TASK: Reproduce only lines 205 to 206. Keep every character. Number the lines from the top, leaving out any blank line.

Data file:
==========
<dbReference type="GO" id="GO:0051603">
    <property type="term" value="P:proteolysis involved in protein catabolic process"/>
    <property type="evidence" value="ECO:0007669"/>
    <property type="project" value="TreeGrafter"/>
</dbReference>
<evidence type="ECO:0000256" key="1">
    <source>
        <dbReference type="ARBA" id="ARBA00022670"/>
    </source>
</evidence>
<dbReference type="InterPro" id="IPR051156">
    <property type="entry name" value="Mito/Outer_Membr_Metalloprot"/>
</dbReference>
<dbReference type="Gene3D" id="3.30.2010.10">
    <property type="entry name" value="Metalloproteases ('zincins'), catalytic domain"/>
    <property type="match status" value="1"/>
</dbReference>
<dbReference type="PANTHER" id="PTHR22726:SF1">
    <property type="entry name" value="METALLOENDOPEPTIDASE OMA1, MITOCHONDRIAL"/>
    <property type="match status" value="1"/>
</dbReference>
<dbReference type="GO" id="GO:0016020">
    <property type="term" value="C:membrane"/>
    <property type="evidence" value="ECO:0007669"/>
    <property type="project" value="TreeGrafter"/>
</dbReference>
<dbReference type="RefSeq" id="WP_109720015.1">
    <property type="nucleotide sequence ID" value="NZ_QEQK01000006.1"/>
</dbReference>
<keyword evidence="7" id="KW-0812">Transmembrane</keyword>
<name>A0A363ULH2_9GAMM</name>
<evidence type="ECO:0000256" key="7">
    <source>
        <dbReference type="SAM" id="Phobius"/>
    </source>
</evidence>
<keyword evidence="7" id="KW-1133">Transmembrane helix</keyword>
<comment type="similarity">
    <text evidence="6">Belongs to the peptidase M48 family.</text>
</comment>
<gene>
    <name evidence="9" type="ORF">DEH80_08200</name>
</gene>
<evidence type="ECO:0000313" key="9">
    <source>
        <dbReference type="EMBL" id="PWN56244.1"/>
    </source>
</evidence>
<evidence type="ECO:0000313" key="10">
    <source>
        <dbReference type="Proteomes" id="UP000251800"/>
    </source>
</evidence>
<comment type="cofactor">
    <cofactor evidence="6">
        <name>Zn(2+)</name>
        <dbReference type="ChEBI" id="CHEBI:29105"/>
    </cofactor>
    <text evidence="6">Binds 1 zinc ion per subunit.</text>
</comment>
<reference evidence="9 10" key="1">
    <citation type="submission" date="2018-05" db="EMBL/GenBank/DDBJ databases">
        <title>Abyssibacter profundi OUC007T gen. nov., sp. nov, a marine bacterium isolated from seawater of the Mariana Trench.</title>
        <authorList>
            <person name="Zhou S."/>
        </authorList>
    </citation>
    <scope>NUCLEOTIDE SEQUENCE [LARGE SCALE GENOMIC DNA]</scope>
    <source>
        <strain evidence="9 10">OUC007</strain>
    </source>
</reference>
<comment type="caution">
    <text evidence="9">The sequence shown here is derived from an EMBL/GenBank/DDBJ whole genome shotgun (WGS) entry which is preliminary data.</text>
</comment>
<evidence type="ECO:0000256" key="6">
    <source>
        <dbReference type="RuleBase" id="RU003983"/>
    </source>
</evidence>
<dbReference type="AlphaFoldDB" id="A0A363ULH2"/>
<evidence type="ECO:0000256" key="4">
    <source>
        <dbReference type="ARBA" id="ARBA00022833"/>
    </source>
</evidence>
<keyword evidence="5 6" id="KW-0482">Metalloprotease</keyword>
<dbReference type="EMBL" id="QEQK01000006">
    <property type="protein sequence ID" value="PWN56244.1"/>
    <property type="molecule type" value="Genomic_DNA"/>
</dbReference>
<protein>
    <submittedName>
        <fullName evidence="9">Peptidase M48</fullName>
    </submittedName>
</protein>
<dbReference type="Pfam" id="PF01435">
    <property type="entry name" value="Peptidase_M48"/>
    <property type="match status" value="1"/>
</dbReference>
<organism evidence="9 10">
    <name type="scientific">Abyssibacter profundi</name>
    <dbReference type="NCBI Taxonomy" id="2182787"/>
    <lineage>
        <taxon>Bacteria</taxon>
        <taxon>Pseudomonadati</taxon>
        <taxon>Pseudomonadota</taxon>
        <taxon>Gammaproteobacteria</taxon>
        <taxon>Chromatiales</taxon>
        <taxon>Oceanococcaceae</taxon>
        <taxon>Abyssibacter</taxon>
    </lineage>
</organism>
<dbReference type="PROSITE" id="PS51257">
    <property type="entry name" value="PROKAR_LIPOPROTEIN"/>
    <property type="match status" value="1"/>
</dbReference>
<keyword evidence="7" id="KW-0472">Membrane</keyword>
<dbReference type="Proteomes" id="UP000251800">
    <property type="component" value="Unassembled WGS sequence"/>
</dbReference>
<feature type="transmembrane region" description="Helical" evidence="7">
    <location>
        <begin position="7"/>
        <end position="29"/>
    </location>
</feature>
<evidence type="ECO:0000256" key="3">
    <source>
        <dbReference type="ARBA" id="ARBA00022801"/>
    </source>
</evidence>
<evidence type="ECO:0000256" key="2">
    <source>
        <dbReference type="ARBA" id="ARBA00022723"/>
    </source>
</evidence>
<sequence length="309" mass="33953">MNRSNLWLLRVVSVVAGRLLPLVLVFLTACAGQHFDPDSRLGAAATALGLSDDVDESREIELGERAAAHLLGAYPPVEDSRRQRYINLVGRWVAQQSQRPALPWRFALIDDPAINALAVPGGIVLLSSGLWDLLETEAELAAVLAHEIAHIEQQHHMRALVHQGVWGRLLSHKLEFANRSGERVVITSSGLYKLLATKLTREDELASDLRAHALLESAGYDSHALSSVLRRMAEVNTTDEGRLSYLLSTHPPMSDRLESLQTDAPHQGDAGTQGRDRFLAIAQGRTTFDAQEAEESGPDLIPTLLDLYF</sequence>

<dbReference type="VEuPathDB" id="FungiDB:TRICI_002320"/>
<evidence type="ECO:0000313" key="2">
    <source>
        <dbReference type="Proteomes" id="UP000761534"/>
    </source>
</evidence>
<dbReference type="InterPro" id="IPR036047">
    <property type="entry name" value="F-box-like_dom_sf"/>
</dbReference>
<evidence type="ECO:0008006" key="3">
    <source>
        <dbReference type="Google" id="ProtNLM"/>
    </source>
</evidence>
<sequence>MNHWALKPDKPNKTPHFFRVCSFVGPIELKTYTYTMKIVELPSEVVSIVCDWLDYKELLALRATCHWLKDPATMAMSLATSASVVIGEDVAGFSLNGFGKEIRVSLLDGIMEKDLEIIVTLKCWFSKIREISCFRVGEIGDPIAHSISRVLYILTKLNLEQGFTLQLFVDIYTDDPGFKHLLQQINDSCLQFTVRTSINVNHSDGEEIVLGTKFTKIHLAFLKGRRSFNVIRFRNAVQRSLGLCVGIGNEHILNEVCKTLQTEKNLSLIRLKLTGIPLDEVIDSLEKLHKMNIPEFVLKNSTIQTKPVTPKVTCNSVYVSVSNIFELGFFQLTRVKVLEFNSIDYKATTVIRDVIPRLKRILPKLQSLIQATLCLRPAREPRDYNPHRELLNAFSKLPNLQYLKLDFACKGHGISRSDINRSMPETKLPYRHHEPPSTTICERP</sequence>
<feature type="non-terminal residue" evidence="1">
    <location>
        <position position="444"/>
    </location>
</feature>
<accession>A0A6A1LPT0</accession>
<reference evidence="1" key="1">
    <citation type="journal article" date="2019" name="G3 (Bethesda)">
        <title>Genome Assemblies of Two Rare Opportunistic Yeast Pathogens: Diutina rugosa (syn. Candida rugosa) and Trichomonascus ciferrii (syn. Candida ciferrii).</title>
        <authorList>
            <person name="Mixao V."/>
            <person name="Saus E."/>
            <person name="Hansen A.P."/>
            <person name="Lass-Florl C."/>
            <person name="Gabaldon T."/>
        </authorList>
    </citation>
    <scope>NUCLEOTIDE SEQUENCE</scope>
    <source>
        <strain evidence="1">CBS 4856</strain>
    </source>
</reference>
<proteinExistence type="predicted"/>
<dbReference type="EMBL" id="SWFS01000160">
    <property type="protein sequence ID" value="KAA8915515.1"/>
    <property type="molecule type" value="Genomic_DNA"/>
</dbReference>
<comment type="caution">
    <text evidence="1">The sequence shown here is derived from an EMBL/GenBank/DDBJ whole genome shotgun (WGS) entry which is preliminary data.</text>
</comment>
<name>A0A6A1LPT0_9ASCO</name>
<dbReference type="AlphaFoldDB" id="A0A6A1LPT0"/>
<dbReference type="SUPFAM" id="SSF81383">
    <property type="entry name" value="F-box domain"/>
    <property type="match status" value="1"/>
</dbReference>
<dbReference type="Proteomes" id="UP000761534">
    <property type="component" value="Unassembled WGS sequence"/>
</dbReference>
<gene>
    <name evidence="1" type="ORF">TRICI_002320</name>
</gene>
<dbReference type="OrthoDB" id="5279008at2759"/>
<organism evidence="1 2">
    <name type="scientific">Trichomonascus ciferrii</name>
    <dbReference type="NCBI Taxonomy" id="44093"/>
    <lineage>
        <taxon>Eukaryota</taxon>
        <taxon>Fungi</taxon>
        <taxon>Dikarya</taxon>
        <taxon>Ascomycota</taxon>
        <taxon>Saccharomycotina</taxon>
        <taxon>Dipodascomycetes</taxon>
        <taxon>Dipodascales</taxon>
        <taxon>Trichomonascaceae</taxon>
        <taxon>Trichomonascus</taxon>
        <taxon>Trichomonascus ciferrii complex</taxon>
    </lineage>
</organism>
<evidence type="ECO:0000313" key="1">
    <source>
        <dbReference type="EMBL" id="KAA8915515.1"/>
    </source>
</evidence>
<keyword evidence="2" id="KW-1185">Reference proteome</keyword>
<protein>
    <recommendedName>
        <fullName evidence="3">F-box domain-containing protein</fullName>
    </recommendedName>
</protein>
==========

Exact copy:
        <taxon>Saccharomycotina</taxon>
        <taxon>Dipodascomycetes</taxon>